Metachronous Hepatic Angiosarcoma Presenting as a Mimic of Recurrent Hepatocellular Carcinoma
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Primary hepatic angiosarcoma (PHA) is the third most common primary liver malignancy, after hepatocellular carcinoma and cholangiocarcinoma, accounting for 2% of primary liver malignancies and less than 1% of all sarcomas [1, 2]. PHA has been known to present in men over 60 years of age and has been associated with neurofibromatosis-1, anabolic steroids, hemochromatosis, vinyl chloride, thorotrast radiocontrast, and arsenic, although most cases are idiopathic [2, 3]. PHA is a very aggressive malignancy with a historical median survival of only 5 months despite treatment . Our case highlights how this deadly disease can present as a mimic of recurrent hepatocellular carcinoma (HCC) in a patient with known prior HCC.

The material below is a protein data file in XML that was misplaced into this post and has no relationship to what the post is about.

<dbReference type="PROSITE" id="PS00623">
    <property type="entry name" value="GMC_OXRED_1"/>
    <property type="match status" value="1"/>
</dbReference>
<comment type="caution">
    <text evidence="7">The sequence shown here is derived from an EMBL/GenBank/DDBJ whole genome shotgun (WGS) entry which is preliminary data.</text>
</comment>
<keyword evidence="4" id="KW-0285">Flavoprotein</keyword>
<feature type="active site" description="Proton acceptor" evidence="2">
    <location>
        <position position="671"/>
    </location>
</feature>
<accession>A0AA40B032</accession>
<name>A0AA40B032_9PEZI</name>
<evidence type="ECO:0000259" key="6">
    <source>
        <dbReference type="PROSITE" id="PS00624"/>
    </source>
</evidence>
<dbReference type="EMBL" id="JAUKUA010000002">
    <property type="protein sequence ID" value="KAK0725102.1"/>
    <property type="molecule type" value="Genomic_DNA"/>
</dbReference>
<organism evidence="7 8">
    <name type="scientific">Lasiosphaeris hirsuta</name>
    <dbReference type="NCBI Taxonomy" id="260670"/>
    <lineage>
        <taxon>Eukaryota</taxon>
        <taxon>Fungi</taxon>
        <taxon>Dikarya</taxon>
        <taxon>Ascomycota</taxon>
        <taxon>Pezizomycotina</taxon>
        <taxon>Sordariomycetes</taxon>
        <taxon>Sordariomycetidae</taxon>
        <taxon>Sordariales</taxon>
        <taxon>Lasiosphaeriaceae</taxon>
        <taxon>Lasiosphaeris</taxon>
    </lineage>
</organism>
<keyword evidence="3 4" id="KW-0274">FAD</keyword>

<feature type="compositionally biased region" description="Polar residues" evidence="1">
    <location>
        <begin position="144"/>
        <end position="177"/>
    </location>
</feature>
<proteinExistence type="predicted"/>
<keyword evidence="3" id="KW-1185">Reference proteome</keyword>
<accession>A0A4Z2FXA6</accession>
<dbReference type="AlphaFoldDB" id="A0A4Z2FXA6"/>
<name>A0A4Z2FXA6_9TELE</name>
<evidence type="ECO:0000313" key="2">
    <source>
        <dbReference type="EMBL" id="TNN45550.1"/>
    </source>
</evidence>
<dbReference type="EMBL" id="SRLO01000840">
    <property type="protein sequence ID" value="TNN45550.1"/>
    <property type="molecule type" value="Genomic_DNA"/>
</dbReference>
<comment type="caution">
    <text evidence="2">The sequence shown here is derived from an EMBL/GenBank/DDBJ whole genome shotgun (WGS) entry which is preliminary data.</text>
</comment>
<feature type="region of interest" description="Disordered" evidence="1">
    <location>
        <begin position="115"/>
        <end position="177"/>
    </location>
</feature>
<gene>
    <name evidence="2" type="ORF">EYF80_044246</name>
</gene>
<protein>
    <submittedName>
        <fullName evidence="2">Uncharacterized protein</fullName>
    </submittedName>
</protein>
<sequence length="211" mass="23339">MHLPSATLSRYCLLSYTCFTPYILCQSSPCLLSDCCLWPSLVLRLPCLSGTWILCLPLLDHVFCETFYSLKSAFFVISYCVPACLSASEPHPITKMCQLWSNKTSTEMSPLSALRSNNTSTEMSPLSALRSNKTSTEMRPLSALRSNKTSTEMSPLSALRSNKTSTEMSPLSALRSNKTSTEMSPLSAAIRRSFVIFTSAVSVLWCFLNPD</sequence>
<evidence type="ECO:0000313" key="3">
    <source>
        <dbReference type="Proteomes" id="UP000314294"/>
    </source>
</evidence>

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Conflict of Interest
The authors declare that they have no conflict of interest.